If Only My Fantasy World were True!

Quickly becoming my favorite “well researched” blog for the discriminating right winger, Shock and Blog weighs in on the merits of stem cell research.

Many centuries ago, learned men strove to turn lead into gold. Today, learned men strive to turn embryonic stem cells into miracle cures. Obviously, very little has changed in all that time.

Yes! Stem cell research is the same as alchemy! Which puts it on par with ID! An exciting development that biologists have probably been waiting for for years. They can now justify taking their psuedo-scientific Theory of Biology into the schools!

Seriously, can Jason really be saying that stem cell research has produced the same results as alchemy? Namely, none. Perhaps he didn’t look here.

In theory, stem cells can replace the cells in damaged or diseased organs. Now, a collaboration of researchers from Memorial Sloan-Kettering Cancer Center, Cornell University and The University of Connecticut have put that theory into practice. They have coaxed stem cells from mouse embryos to develop as types of brain tissue that have cured a Parkinson’s-like disease in mice.

-emphasis added

I can certainly understand how Jason could’ve missed this, as he is most likely completely uninterested in the facts concerning stem cell research.

And it is kind of a pain in the ass to sort through the dozens of papers one gets with a simple search of PubMed.

The most telling part about his claim is that it is not an ethical attack on stem cell research.  Rather, he comes right out and lies about the progress being made in the field. Ah, well. as with many anti-science types:

“The truth is what I want it to be.”

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8 Comments

Filed under lying, propa, Science

8 responses to “If Only My Fantasy World were True!

  1. And apparently you didn’t look here:

    Using adult neural stem cells, Dr. Michel Levesque, at the Cedars-Sinai Medical Center in Los Angeles, reports a total reversal of symptoms in the first Parkinson’s patient treated. The patient, a 57-year old former fighter pilot, is still without symptoms three years after the adult neural stem cells were removed from his brain, coaxed into becoming dopamine-producing cells, and then reimplanted. Because the stem cells came from the patient, there was no need for immunosuppression to overcome rejection. “I think transplantation of the patient’s own neural stem cells and differentiated dopaminergic neurons is more biologically and physiologically compatible – more efficacious and more elegant,” said Levesque. In addition to its use for Parkinson’s, the technique is under study for juvenile diabetes, stroke, brain tumors, spinal cord injury, and other conditions.

    So, again, adult stem cells have actually cured humans. Embryonic stem cells have not.

    It would be interesting to know what has happened with those mice over the past three years, though. Unfortunately (and typically), follow-up information is difficult to come by. Did the mice survive? Did the purported cure last? Were there any complications? These questions are hardly ever answered when people report on “advances” in embryonic stem cell research.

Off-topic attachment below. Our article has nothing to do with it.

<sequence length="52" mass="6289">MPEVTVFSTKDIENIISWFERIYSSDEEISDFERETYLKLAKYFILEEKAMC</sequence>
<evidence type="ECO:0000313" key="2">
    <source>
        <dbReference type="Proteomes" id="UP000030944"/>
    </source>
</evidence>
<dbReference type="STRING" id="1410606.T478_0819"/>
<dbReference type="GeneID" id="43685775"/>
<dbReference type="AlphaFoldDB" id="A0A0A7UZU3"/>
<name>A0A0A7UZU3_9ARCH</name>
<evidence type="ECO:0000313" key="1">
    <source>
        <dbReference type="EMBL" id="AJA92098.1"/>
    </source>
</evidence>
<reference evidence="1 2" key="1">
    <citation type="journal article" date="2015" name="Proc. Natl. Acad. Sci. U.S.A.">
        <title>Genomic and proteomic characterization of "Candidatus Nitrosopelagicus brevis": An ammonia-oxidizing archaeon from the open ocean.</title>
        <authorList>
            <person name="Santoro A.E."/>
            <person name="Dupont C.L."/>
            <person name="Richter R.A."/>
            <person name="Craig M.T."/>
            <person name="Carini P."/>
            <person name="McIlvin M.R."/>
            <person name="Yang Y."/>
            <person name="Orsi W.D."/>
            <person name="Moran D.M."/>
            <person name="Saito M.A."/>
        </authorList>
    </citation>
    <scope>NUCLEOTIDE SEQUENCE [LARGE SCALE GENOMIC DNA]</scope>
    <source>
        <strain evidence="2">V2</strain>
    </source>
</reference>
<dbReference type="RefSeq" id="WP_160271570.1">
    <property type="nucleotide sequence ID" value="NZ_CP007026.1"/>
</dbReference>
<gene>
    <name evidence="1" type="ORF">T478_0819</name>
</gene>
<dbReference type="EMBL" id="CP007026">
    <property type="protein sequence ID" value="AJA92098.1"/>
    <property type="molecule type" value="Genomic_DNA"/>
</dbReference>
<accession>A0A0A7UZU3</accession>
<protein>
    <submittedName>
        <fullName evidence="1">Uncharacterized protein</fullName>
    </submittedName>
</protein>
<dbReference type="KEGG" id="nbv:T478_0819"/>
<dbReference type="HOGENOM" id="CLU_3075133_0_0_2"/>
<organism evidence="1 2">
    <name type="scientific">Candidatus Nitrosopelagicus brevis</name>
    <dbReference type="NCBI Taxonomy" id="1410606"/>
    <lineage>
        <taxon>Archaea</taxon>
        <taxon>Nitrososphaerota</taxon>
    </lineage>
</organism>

2. Jas,

    Are you completely daft?

    Your post was on embryonic stem cell research.
    My reply to your post is on embryonic stem cell research.

    Your answer to my post makes a claim about adult stem cells.

    Try looking for which words may be different there.

    The point is: try to hold a rational conversation. It should look something like this:

    Jason: Makes a point about Topic A
    Blipey: Makes a point about Topic A
    Jason: Supports his reasoning about Topic A.

    Unfortunately, you have replaced this last bit with: Inserts Topic B for no apparent reason.

    So, again, adult stem cells have actually cured humans. Embryonic stem cells have not.

    Trying to muddy the waters here, Jas. Your claim was that embryonic stem cells are the same as alchemy. The article I linked to demonstrates that this is absolutely untrue.

    Unless you think that alchemists turned lead into silver, but just couldn’t get over the hump to gold?

    You also introduced no ethical argument in your post, but now want to talk about the ethics–because your claim of the uselessness of embryonic stem cell research has been shown to be false?

    If you’d like to talk about adult stem cell research, try to find an appropriate thread. I very rarely make exceptions. Wait, that’s you–I’m not an idiot.

  3. And the mice are dead, Jas.
    A mouse lifespan is about 2 years.

  4. Tell the truth, blipey. If your fantasy world were true, you’d be in Jacksonville right now.

    Kisses,

    JanieBelle and Kate

  5. you’d be in Jacksonville right now.

    Florida? No thank-you…lived in Florida for 4+ years, hell on earth (though not as bad as Houston).

    Oh, you mean, South Carolina? Well, fantasy worlds are very tough to live up to. Not sure if it qualifies, I’ve only spent a few days in SC, none of them in Jacksonville.

  6. NORTH Carolina, silly. And you know EXACTLY what we were implying.

    Coy does become you handsomely, though.

    Big long wet tongue kisses,

    bo’fus

    (We’re having trouble deciding where to put the apostrophe in that. Any thoughts?)

  7. Coming from one of those Carolinas (they’re all the same to us…), I think your “‘” is in the right place. It takes the place of the “ce”, right? Not cesium, the syllable.

  8. Oh, that’s funny chucklehead…

    🙂

    Actually I didn’t get it for a while. I’m not a country music fan. Kate actually eventually figured it out.

    Kisses for Kate

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